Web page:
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Nothing to fear here, though, and we promptly disembarked from the ship to explore. We made new friends along the way. I don’t recall hearing anything about anyone being eaten, so that’s a good thing.

 Dinos-by-Diana-PhoPhoto by Diana Pho

How does one carry on from there? A fashion show right afterward, more tea, Saturday story line immersion performances, and the Grand Ball where people dressed up in their finest. You know you are at a steampunk event when wearing a tuxedo might leave one feeling a little under dressed.

 tricera-by-Diana-PhoPhoto by Diana Pho

With so much going on all day and night, “some people” were moving a little slow Sunday morning. “Some people” needed six cups of tea with breakfast to really get going.

 Teslacon by Peter BaumPhoto by Peter Baum

Like many other conventions, Teslacon offers the opportunity to pre-register for next year. People could pre-reg for the regular ticket, and the patron level tickets will go on sale soon. Teslacon does offer some nice and personally creative items in the patron passes. One perk is being able to sit in the first few rows in the main room, but others include pins, artwork, photo room gift certificate, and drinkware.

Victoria-pin patron-tickets

The weekend wrapped up with the departure of the Freya from the underground lands, drilling it’s way home through the perilous strata (and plenty of Krieger firing his lasers!). Surviving another year, we were treated to teasers about the next several year’s themes.

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2015 is a trip to the Wild Wild West with Saturday night entertainment at the Night Circus.

2016 is the Battle of Britain, The Return of Swarm.

2017 is the Murder on the Orient Express.

www-star-posterWWW-colorsOfficial color palette for The Wild Wild West

Night circus-colrosOfficial color palette for The Night Circus

Everyone has a year now to get ready for the Wild, Wild West theme. Get your boots and britches, ruffle those petticoats, and learn how to Square Dance and Two Step!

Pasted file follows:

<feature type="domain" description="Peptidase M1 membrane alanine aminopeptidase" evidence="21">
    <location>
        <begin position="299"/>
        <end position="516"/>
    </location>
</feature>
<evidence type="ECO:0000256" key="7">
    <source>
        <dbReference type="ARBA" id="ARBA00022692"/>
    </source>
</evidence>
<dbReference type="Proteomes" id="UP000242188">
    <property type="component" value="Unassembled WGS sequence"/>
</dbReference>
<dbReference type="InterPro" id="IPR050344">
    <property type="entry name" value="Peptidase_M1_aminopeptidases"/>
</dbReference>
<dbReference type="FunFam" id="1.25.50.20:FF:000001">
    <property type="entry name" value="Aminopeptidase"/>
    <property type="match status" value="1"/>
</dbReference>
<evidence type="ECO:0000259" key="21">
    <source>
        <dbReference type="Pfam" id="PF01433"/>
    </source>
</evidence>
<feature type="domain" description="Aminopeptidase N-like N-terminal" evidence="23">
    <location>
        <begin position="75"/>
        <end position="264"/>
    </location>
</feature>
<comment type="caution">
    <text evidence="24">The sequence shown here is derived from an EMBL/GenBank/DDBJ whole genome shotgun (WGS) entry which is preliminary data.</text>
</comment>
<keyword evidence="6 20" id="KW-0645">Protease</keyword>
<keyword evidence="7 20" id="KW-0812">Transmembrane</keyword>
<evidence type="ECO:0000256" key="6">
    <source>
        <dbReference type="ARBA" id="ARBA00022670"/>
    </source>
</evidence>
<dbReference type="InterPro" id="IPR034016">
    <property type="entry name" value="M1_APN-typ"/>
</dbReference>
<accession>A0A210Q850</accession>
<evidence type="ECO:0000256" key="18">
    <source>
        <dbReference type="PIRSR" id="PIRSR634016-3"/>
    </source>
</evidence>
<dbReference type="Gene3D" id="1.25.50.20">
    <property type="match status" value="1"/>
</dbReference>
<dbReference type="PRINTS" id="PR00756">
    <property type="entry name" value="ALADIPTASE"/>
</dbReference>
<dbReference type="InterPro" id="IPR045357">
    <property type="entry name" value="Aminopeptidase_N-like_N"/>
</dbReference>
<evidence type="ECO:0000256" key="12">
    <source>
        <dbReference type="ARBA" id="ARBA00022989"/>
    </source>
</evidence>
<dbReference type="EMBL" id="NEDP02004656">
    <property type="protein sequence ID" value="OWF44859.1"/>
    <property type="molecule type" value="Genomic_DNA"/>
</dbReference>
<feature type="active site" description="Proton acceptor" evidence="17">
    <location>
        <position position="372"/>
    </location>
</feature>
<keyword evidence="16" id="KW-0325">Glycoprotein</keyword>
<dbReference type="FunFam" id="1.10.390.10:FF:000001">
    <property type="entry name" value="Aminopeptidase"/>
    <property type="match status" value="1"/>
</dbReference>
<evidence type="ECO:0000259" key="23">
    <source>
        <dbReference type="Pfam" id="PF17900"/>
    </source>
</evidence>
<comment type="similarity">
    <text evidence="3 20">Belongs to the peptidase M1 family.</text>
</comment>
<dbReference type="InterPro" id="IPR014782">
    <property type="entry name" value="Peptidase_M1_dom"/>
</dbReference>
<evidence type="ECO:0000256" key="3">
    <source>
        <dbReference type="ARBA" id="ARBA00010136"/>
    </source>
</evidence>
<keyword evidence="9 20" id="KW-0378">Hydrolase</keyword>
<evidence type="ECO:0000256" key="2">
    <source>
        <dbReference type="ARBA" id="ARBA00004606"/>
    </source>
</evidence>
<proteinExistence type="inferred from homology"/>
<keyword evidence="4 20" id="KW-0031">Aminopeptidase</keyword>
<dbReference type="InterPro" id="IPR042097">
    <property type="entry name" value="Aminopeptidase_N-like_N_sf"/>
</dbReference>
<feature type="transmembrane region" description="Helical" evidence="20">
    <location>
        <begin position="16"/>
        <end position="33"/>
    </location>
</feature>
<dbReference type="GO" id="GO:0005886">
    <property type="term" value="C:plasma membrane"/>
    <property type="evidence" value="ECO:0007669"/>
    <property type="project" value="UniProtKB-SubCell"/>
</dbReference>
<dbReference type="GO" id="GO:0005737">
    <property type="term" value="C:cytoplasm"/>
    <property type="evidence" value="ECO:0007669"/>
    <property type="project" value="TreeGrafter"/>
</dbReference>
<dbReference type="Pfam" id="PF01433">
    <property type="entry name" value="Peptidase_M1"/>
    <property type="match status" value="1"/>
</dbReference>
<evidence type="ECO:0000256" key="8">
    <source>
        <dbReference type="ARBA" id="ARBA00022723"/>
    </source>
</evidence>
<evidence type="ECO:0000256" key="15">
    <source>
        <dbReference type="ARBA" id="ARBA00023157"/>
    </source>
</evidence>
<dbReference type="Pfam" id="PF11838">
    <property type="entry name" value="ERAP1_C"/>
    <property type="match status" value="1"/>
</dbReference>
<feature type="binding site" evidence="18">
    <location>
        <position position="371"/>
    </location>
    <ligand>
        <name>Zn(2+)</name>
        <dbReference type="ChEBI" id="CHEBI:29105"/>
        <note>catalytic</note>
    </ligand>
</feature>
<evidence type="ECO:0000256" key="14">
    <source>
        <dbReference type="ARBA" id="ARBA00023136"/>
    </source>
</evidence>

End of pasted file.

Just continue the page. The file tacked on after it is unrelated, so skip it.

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Also, remember the Bobbins Initiative all year long – share your love of steampunk and share it with two friends. Bring them to events, share new books, show them how great they’d look in steampunk fashions. There’s a whole world out there, and new friends to be made!

 

Published in: on November 15, 2014 at 5:26 pm  Comments (3)  
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A Review of Teslacon IV 2013

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O.M.G (Insert your personal “G” word here)

Teslacon IV The Congress of Steam was amazing! Four days of events and entertainment, October 31 – November 3, 2013, was enough to make the most energetic person drag home in grateful exhaustion and fatigue.

The excitement started before the convention with a series of radio announcements, which detailed events leading up to the convention itself.

 

Some people started arriving on Wednesday as there were already panels and events on Thursday. There were panels on writing, 19th century history, and mixed media to get things rolling. After that, there was the Masquerade Ball, and even though it was only the first night, people really brought their “A” game with their outfits.

One thing I really love about our community is the creativity we bring to everything we do. Some people make their clothes, some pull purchased items together very well, but everyone, from waif to aristocrat, looks great.

Another great thing about our community and fandom, which was again evident at Teslacon, is how steampunk is not only family friendly but inter-generational friendly. It was great to see whole families dressing up to enjoy the weekend as well as seeing people from eight to eighty talking together without hesitation for any reason. We are all steampunks together, and we often converse and discourse like one. Our interactions for fun and education are definitely not bound nor restricted by age, or gender, or any other externally imposed factor.